This one you can fix with logic. It won't make the panic go away quickly -- that often takes time to wear off -- but it can get you unstuck in a reasonably short period. If you like therapy, ask for Cognitive Behavioral Therapy on this topic. Use the engineering model for decision-making. It gives you a good chance at a workable first solution, and if not, you just loop back and try something else. Panic is for things you can't affect. Logic works on most situations because you can usually keep trying until you find a solution that works. Also as a general rule, have a Plan B. Failure is much less scary when you know a thing to do next. Meanwhile, there are other skills for coping with panic.

14. “When people raise their voice at me, I automatically shut down.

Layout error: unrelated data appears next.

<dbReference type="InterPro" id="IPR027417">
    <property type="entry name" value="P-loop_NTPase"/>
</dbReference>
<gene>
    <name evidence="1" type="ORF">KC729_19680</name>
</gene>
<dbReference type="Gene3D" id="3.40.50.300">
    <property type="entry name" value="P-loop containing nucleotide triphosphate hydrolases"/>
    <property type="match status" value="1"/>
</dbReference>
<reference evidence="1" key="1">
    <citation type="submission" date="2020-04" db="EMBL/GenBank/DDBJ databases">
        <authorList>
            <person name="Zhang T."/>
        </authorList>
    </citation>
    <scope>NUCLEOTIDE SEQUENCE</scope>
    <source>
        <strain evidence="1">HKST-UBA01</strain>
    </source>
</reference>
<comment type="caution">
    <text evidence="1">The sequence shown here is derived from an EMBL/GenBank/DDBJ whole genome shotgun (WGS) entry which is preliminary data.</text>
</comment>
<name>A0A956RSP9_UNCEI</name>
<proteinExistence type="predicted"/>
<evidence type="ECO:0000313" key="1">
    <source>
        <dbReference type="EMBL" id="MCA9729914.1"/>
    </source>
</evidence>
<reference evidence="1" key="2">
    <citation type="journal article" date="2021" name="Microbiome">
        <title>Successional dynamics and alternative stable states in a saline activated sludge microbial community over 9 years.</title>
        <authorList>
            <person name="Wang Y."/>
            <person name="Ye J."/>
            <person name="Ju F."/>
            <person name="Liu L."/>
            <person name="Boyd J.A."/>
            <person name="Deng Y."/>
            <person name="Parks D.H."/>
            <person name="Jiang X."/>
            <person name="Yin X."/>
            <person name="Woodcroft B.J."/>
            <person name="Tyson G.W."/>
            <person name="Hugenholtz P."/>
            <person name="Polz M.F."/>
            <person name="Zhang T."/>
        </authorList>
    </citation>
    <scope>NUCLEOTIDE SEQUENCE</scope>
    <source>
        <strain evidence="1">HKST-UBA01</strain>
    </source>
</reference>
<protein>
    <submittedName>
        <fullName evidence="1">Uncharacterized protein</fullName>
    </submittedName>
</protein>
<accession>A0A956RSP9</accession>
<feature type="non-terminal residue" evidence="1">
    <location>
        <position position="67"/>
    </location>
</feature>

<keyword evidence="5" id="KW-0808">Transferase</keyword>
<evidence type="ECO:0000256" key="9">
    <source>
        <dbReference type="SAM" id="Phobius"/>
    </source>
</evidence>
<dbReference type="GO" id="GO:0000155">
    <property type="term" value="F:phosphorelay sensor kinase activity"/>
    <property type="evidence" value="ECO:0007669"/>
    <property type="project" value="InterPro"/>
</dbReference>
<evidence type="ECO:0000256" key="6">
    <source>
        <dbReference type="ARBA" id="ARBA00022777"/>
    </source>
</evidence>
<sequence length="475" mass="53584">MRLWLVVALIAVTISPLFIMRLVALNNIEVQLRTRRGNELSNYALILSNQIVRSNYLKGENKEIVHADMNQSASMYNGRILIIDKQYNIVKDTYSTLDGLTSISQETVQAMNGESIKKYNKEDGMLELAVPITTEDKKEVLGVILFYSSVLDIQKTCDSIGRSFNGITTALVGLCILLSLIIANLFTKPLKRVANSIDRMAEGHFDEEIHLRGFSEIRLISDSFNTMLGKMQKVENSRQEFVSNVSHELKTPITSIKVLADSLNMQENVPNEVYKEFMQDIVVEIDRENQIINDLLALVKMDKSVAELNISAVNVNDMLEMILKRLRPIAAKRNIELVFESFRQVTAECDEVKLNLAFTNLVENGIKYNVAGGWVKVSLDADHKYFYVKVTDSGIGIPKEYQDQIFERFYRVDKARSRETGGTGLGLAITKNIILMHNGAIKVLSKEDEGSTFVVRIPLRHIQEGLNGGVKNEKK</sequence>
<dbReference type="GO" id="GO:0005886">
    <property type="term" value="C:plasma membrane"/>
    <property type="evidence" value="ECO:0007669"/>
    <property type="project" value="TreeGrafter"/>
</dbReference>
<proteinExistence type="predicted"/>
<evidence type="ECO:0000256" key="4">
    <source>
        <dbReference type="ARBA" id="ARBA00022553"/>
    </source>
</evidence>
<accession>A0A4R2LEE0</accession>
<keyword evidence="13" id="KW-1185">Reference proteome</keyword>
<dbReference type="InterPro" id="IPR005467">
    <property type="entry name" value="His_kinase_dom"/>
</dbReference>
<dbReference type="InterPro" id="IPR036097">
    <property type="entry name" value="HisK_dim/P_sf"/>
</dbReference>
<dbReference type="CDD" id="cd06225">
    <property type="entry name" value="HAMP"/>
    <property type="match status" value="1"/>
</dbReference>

Very difficult to fix in yourself, especially without therapy. However, you can ask people who care about you to disagree quietly; if they really care, they will work on that. Other folks in general can try to avoid shouting at people, and especially watch for anyone who shuts down when yelled at. That really is a big trauma clue. You may not be able to get them back in their body quickly, but you can avoid making it worse by shutting your mouth.

15. “Being too careful and reserved when I meet new people, which makes them think I’m either not interested or even arrogant.

Different ways to handle this include:

* Study how to meet people and make friends. For any problem in the huge field of "I have no idea what normal looks like," great improvement can be made fairly fast by deliberately researching and practicing those skills. You can do it on your own or seek a support group or therapist for this.